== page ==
PhotonWaveZero Returns From The Dead: Iron Mache 3 *ehem* Iron Man 3 Review

Greetings geeks and geekettes! Quoting the cleverly narcissistic Tony Stark: "It's good to be back!" I apologize for my rather excessive absence. Life has a way of taking glorious fun time and turning it into detestable suck time (pardon my French). I'm sure everyone here can sympathize with that issue. Anyway, you didn't come here to listen to my nerdy banter, so on with the review! 

P.S. My review is very indirect, but may contain *Minor Spoilers*.

Read the entire review after the jump!

Since the dawn of the Marvel Cinematic Universe in 2007, which began with the release of the original Iron Man film, I - along with many of my peers - have consistently enjoyed indulging in Marvel Comics' silver screen offerings. Whether I was watching a womanizing genius walk around in a giant tin can, a "neanderthal-ish" green brute who suffers from "Gammawoopass Syndrome", a mythological demigod who beats up abominable snowmen for sport, or an average joe who has discovered that specialized tanning booths can lead to six-pack abs, I have always flocked to the theater to see Marvel's latest and greatest comic book adaption like a fat kid on a cupcake. With the releases of films such  as Iron Man, The Incredible Hulk, Thor, Captain America, and most importantly The Avengers, Marvel has single-handedly set the industry standard for what a comic book movie SHOULD be like, and has never deviated from that standard until the release of the God-awful crapfest that is Iron Man 3.

Before I delve into my disdain for the film itself, let me provide a brief synopsis. Following the events of The Avengers, billionaire not-so-much playboy anymore Tony Stark (Robert Downey Jr.) is struggling to cope with his near-death experience caused by deranged demigod Loki (Tom Hiddleston) and some dimwit over at S.H.I.E.L.D. attempting to drop a nuke on "The Big Apple". As a result, Stark has become somewhat of a blue-balled insomniac, suffering from bad dreams about giant floating snapping turtles in space as he plunges through a hole in time and space. Now, normally you would call the Doctor to sort this kind of  weirdness out, but this particular instance is wholly different. Stricken by a series of Oscar-worthily acted panic attacks, Stark attempts to regain his grip on reality and let go of his inner demons that seem to be holding him back from living life to the fullest, as well as keeping him from his hot girlfriend.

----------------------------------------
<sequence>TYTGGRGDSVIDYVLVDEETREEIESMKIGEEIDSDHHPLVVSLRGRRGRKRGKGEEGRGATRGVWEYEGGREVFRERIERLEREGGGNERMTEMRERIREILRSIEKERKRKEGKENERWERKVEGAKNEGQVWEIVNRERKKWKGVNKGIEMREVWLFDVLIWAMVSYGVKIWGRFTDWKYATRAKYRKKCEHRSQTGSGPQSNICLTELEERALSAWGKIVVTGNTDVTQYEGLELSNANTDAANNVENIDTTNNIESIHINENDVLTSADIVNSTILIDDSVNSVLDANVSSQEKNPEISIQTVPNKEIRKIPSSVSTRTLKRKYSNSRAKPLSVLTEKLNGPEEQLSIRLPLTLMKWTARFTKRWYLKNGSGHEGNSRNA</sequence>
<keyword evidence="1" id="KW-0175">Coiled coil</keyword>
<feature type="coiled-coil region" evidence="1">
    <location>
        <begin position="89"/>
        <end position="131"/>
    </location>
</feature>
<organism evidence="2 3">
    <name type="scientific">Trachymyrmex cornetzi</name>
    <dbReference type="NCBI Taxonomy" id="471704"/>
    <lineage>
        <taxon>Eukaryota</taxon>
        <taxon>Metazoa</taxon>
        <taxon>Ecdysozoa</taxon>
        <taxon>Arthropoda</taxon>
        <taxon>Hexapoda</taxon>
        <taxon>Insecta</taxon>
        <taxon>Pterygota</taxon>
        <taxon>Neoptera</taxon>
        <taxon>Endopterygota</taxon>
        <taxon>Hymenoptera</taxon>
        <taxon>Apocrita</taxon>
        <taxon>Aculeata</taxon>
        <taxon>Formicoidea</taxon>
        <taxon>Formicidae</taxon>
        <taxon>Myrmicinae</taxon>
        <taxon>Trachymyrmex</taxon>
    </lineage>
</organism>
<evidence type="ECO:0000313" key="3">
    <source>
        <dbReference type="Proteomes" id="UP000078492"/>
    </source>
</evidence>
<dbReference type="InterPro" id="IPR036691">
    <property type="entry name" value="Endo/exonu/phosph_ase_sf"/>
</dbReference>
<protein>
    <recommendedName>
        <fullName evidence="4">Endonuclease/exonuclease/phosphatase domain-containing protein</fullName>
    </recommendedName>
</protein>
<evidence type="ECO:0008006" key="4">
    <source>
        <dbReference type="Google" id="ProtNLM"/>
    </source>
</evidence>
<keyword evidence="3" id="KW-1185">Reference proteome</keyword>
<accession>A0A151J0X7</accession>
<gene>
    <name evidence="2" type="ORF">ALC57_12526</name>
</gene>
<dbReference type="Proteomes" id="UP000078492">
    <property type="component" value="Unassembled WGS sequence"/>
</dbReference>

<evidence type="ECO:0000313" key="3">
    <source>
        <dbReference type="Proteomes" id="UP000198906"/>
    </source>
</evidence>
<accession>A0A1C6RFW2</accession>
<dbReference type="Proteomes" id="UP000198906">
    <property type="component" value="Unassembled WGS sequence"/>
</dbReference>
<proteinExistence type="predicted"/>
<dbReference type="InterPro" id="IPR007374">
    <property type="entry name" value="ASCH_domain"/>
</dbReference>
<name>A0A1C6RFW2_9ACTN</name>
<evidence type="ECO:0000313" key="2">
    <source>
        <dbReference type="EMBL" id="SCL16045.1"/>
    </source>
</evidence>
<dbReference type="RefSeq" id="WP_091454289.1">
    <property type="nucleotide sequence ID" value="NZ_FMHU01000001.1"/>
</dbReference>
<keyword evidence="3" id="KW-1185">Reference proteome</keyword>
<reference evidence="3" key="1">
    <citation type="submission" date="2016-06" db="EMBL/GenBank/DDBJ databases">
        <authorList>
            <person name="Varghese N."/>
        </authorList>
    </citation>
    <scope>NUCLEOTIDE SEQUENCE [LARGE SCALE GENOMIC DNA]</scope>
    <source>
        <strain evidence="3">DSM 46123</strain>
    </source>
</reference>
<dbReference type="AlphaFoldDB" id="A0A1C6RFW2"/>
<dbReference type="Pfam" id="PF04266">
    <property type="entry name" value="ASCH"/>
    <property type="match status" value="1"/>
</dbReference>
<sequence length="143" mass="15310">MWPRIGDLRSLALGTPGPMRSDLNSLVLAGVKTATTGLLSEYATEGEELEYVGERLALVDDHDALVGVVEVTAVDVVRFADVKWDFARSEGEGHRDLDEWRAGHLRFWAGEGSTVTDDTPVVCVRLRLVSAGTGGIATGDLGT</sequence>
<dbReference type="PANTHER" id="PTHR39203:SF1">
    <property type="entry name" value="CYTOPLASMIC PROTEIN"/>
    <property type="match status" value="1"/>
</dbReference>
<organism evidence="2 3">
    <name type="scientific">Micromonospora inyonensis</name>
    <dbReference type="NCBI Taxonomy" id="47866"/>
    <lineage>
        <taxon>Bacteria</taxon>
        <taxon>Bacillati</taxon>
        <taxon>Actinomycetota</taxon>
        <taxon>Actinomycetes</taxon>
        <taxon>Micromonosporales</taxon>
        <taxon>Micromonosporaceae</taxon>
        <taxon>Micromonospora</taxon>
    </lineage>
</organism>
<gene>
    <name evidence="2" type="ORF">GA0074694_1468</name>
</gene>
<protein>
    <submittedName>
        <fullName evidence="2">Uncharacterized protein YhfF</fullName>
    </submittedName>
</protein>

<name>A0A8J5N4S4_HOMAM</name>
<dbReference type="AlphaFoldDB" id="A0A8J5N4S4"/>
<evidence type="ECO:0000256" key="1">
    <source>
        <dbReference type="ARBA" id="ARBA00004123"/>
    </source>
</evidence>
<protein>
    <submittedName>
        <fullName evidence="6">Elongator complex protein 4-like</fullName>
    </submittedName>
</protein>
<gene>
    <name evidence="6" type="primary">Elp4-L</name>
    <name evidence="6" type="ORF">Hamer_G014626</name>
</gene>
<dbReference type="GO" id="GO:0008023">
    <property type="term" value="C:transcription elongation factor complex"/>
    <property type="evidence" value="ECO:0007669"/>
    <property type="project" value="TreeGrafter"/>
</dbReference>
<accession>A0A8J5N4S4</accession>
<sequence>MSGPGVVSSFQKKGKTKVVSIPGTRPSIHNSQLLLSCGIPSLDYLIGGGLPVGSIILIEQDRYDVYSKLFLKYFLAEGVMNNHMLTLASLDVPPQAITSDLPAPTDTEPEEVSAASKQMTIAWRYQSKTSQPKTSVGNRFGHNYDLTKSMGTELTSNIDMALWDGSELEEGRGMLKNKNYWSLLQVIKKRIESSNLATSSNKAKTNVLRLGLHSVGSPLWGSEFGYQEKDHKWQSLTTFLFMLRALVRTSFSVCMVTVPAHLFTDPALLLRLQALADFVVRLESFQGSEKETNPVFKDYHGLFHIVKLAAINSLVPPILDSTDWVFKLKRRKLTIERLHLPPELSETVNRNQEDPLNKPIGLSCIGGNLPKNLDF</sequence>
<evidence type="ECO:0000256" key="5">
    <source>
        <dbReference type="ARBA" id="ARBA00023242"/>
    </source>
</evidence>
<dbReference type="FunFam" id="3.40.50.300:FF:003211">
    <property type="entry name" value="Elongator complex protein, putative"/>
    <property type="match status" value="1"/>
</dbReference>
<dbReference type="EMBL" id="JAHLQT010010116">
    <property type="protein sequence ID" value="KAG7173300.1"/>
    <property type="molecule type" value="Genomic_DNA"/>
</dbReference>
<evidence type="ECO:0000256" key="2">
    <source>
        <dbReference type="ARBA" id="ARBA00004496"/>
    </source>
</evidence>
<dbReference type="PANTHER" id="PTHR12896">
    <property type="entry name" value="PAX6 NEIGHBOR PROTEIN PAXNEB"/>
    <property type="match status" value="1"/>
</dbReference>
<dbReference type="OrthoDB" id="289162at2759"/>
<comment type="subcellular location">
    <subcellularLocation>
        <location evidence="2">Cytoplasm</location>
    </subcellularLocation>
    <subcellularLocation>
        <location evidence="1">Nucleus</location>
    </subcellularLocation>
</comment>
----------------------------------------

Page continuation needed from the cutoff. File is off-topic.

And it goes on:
Now, when written out like that, it all sounds indicative of a great summer popcorn flick that will keep us entertained from beginning to end. Sadly, it's all smoke and mirrors. Iron Man 3 is not at all the movie it disguises itself to be and when you inevitably enter the theaters to figure this fact out for yourself, you will have to decide whether or not you're okay with that. The theatrical trailers leading up to the film's release depicted a slightly darker approach to the Iron Man franchise than we were typically used to. A difference in direction was to be accepted, however, especially since funny man Jon Favreau was no longer sitting in the director's chair. Favreau instead opted to literally lie back as Stark's body guard, Happy Hogan. The film was instead directed by the writer of the popular Lethal Weapon franchise, Shane Black, whose directorial experience consists of one film in the form of Kiss Kiss Bang Bang, which ironically starred Robert Downey Jr. as well. This change in direction was initially an intriguing proposition, but who knew  it would turn into such a "hot mess"? 

The Review

"A boy and his bot."